Smart Cities Initiative Spurs “Gigabit Apps” for Next-Gen Internet

Smart Cities Initiative Spurs “Gigabit Apps” for Next-Gen Internet

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address local problems or improve city services. Such applications include apps to help public officials estimate coastal storm surge in North Carolina, monitor urban air quality in Chicago, and optimize public transit in San Francisco. Successful projects are made available at no cost to all 25 participating cities in a “smart cities app store” managed by U.S. Ignite.

U.S. Ignite describes the five-month competition that is just beginning as a “reverse pitch hackathon” because local community leaders (instead of software developers) set the agenda for the kind of gigabit applications that are needed.  Eight smart gigabit communities are participating in the hackathon, and the needs vary in each region. In San Diego, teams are being asked to develop gigabit applications in four areas: public safety; wireless healthcare; climate action (i.e. energy efficiency and sustainability); and city permitting and registration.

“Our focus as it relates to the smart cities conversation is around energy use and energy conservation,” said Jason Anderson of Cleantech San Diego, a membership trade organization focused on local cleantech industries and technologies. “It’s really been about whether we can work together to advance the goals of San Diego’s climate action plan.”

“This is one of the few federal programs I’ve seen that is truly driving innovation,” said Darin Andersen, the founder and chairman of CyberTech, a membership group providing networking, resources, and programs focused on cybersecurity, Internet of Things, and related technologies. “What struck me about this opportunity with the NSF is that the government is getting involved at the grassroots level, and local government is key.

“No one raises a magic wand, and says, ‘OK, you’re a smart city,’ ” Andersen added. “If you ask, ‘How do you build a smart city?’ Well, you start with smart projects.”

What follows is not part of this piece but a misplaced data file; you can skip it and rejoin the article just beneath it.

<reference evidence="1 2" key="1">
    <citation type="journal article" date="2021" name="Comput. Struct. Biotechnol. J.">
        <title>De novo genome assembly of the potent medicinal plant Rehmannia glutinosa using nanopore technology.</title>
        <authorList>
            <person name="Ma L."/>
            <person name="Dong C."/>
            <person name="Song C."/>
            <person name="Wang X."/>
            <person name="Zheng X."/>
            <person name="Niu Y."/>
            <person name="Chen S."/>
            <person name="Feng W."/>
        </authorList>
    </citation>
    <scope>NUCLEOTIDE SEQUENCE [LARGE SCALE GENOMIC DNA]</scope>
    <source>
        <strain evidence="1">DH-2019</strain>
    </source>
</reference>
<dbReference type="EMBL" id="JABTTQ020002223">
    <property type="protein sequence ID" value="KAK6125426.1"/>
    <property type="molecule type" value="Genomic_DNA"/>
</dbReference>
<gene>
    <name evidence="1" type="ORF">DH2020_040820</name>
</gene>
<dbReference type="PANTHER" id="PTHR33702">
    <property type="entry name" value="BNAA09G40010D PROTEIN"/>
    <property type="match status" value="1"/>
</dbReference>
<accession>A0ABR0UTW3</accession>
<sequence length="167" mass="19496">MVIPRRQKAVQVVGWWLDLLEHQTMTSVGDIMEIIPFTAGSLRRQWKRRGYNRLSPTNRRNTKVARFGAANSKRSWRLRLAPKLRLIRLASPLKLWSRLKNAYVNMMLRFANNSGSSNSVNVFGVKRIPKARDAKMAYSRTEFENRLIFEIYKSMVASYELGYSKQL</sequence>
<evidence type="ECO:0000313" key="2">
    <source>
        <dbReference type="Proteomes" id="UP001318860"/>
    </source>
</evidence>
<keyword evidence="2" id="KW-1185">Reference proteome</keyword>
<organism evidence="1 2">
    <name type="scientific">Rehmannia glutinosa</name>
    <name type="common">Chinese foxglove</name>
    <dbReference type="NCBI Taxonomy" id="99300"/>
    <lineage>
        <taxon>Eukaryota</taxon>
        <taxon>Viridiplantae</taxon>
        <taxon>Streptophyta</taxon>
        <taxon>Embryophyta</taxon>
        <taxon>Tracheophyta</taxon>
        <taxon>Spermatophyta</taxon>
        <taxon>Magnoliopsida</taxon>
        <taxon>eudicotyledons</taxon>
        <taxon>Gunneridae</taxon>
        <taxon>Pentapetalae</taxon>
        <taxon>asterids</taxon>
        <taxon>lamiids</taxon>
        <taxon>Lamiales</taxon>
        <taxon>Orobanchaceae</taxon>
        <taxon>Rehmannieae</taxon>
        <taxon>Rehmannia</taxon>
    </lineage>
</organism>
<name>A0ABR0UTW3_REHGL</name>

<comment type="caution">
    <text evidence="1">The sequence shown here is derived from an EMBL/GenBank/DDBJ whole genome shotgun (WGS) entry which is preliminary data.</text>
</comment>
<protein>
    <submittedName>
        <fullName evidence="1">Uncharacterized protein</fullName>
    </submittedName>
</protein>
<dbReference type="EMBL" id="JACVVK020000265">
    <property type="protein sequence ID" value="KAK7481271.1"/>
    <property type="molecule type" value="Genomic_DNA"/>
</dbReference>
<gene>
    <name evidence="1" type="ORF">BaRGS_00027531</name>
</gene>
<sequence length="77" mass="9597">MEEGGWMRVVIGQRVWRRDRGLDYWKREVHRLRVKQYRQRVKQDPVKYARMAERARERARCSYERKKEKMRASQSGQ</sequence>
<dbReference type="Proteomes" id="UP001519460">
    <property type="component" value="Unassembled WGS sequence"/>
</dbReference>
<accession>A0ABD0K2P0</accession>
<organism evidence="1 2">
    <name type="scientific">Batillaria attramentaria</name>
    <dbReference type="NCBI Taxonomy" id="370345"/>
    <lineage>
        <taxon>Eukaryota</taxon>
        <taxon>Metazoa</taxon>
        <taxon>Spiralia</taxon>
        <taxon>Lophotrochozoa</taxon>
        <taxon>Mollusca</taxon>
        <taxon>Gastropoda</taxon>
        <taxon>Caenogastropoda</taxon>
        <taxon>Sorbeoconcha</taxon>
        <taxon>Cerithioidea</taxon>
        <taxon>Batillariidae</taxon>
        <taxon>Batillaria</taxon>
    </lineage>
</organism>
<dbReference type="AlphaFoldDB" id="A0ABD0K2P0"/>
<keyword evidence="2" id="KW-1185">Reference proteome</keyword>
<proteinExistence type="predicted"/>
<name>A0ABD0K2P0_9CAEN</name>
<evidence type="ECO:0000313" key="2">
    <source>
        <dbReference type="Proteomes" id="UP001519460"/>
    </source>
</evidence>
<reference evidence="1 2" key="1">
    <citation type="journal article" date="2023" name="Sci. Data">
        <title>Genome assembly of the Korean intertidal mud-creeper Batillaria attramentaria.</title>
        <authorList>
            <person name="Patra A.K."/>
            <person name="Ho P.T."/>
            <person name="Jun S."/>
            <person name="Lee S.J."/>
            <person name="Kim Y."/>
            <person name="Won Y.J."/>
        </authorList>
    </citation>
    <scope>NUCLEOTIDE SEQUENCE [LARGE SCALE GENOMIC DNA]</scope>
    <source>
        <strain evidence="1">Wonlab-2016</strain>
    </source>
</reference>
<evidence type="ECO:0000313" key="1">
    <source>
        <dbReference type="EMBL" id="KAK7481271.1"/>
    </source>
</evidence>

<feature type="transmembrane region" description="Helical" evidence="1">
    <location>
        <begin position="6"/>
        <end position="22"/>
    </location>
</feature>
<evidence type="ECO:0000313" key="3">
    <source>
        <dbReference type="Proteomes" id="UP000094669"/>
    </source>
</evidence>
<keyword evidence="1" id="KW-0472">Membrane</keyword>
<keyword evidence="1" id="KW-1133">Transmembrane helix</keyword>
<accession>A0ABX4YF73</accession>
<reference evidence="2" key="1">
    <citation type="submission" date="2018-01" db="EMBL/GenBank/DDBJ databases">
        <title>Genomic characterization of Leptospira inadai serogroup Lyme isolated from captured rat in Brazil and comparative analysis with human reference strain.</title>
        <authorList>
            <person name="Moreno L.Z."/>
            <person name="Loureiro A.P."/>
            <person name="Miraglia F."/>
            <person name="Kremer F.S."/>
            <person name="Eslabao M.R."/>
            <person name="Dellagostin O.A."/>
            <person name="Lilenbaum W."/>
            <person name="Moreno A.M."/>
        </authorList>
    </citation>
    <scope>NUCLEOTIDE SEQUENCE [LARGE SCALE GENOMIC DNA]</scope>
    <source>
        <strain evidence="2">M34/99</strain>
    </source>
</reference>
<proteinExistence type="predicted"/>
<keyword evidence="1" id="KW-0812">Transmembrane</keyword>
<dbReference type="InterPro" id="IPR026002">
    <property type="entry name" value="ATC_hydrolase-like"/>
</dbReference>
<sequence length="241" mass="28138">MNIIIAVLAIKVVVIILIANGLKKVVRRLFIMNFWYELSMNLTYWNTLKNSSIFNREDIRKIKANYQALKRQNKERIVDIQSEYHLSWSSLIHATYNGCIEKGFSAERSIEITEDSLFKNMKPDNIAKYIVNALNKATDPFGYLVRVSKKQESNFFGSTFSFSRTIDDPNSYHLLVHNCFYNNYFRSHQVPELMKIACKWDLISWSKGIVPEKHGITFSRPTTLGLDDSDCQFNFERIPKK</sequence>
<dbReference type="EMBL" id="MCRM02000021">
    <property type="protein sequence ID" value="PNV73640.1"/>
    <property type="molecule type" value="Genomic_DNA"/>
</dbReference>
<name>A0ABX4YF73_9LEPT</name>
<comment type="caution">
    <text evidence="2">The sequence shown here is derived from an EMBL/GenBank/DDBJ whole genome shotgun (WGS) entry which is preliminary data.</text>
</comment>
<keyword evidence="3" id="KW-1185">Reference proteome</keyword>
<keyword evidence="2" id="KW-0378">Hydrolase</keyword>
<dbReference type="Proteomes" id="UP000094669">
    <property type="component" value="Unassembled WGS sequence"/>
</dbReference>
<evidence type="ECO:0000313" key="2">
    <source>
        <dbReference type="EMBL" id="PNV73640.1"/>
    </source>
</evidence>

Following the hackathon kickoff on Feb. 15, teams are expected to gather for weekly hackathon meetups to develop their applications as well as business plans. Entries will be judged at a “pitch night” on March 15, with judging based on the use of gigabit technology, marketing focus, presentation, and funding strategies. The winning team will be awarded a $10,000 top prize, and an expenses-paid trip to U.S. Ignite’s annual National Smart Cities Conference & Expo in Kansas City, MO, at the end of March.

The San Diego series will continue through June 15, coinciding with the close of San Diego Startup Week, with the opportunity to win additional prizes and an expenses-paid trip to the Smart City Expo World Congress in Barcelona, Spain, in mid-November.

To support the program, CyberTech’s Andersen said Cox Communications, the nation’s third-largest cable TV and Internet service provider, has agreed to provide about $250,000 over three years. Andersen estimates in-kind contributions and other types of corporate assistance could amount to as much as $250,000 in equivalent support.

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